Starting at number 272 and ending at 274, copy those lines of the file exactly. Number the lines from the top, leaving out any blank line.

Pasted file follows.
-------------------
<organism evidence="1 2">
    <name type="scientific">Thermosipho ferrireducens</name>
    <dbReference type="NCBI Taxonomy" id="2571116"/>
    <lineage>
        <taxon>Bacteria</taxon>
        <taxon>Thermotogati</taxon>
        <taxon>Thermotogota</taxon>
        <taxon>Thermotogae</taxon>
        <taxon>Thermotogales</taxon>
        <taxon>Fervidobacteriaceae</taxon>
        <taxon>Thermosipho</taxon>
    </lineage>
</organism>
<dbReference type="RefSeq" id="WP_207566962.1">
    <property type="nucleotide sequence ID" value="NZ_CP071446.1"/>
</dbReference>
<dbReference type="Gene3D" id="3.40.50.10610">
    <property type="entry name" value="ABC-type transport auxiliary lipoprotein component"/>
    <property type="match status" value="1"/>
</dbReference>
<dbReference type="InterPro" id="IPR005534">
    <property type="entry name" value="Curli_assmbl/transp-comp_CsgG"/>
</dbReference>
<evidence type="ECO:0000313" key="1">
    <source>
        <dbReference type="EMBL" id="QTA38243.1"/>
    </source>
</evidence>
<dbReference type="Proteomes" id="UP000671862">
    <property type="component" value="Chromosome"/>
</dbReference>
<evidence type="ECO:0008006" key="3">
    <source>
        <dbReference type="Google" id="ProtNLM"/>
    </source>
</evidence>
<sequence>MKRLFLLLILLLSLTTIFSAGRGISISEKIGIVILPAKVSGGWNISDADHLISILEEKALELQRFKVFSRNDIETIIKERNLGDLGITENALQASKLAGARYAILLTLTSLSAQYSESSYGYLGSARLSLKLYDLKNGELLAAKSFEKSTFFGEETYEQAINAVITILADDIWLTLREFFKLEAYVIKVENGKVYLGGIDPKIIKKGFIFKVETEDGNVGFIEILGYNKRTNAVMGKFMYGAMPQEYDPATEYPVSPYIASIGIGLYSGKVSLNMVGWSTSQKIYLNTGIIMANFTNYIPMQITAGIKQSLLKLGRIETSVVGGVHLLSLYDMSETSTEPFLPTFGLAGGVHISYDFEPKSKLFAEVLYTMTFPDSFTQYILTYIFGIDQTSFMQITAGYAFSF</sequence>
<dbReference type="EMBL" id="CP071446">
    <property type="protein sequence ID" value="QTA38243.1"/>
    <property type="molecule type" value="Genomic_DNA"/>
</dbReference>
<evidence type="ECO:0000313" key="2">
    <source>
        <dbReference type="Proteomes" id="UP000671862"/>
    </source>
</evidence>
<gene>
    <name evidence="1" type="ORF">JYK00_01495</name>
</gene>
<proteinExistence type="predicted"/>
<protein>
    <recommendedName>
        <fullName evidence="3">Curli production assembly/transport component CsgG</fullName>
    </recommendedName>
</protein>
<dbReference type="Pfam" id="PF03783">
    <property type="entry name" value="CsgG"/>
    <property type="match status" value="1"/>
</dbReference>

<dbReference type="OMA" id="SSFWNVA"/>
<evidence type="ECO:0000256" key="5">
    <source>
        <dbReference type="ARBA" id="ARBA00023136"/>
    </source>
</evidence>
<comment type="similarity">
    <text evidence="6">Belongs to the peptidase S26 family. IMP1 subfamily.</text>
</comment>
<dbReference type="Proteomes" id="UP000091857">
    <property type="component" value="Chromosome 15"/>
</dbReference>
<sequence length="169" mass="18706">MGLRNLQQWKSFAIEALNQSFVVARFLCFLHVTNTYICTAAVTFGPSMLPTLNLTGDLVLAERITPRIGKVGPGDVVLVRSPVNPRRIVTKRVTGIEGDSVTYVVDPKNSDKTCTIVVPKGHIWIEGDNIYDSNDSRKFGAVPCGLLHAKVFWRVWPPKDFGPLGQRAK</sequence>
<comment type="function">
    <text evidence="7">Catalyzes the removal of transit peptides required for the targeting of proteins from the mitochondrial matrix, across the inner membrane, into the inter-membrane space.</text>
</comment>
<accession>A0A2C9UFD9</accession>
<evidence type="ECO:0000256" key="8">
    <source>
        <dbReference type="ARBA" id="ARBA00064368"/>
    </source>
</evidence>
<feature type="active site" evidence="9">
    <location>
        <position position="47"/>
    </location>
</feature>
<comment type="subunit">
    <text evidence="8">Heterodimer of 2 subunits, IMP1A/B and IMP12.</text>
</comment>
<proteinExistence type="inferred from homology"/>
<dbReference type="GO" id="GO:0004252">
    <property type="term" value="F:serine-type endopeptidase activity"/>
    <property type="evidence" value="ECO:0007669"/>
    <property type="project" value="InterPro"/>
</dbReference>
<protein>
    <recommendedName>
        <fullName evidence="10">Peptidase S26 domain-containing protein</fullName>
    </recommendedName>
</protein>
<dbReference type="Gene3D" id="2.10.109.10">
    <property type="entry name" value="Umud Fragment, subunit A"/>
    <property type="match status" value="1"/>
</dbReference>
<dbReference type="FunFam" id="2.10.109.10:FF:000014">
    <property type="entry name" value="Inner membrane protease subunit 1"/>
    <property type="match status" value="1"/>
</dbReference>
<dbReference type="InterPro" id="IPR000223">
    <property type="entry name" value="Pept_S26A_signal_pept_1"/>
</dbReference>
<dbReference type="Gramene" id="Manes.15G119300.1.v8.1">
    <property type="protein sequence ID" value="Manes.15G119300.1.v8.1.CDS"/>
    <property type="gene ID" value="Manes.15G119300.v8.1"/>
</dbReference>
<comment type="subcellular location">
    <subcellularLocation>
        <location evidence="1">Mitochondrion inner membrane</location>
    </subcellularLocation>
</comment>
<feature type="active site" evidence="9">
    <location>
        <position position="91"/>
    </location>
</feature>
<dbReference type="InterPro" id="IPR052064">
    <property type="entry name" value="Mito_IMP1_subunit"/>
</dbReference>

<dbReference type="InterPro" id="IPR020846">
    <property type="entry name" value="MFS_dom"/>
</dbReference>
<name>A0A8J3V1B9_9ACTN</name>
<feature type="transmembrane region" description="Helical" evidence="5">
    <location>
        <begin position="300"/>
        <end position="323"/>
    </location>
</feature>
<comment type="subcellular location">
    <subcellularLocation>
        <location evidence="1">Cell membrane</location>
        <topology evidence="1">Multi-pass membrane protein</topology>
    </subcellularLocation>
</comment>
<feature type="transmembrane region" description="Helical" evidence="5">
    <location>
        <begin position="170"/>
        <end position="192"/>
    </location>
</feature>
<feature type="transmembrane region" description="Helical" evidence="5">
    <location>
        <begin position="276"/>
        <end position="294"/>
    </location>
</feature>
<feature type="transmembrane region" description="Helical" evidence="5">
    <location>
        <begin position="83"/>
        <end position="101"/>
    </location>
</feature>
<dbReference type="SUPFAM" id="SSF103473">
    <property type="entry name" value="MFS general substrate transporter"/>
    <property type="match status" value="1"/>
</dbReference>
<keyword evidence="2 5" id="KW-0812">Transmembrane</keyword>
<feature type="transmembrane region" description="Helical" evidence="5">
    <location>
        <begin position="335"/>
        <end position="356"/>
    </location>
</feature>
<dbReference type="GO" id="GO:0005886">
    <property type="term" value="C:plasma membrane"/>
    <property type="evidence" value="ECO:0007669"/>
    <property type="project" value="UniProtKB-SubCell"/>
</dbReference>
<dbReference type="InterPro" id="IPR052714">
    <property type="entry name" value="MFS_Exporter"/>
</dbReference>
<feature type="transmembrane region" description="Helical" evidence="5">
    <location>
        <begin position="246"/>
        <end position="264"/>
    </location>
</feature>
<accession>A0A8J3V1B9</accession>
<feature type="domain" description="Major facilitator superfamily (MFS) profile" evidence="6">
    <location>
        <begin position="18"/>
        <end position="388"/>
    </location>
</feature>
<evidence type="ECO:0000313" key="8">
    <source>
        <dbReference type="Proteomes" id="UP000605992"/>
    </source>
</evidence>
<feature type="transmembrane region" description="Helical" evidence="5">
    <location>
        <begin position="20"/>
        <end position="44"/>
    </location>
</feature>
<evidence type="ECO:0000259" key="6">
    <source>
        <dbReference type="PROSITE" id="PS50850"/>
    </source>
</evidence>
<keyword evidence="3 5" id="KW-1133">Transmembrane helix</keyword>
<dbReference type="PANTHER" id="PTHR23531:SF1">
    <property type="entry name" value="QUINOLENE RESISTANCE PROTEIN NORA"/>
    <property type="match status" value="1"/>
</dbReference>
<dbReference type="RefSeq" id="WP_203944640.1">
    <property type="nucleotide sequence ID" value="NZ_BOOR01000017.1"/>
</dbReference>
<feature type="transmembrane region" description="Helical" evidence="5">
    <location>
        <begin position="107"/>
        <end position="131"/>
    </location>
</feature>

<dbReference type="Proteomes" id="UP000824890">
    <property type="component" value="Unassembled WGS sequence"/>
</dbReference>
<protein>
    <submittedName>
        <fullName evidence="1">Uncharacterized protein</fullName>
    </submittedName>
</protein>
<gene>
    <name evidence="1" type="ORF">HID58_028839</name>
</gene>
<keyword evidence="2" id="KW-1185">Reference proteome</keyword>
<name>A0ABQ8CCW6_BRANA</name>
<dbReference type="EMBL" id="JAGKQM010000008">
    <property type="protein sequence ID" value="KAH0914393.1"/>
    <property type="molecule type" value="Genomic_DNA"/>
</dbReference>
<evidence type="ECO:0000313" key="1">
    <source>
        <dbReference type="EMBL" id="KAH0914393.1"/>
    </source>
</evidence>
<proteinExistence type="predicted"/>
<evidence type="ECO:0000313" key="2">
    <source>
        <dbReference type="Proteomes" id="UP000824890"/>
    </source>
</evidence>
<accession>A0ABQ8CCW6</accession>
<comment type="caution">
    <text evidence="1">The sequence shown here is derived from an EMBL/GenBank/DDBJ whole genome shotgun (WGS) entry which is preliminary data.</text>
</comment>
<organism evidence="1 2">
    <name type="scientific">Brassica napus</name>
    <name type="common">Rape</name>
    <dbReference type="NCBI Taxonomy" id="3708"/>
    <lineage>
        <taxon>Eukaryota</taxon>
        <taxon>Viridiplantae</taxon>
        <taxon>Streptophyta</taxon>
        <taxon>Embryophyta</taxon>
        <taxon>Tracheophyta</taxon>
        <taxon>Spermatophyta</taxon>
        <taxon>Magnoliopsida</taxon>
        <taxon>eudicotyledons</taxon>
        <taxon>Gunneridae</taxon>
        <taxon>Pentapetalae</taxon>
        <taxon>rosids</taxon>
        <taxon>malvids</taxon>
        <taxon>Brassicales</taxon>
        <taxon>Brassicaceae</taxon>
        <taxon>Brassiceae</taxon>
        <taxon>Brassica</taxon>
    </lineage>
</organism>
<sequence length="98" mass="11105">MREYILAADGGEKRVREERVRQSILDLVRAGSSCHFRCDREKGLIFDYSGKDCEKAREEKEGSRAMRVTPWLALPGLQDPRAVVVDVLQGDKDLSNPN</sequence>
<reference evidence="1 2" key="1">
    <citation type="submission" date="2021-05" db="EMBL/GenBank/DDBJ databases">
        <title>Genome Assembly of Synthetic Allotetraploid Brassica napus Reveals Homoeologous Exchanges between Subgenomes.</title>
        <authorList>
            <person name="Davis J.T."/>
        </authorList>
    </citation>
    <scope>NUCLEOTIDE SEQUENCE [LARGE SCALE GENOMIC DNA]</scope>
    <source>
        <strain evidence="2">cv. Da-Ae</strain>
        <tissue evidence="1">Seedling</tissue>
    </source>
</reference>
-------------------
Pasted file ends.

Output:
        <taxon>rosids</taxon>
        <taxon>malvids</taxon>
        <taxon>Brassicales</taxon>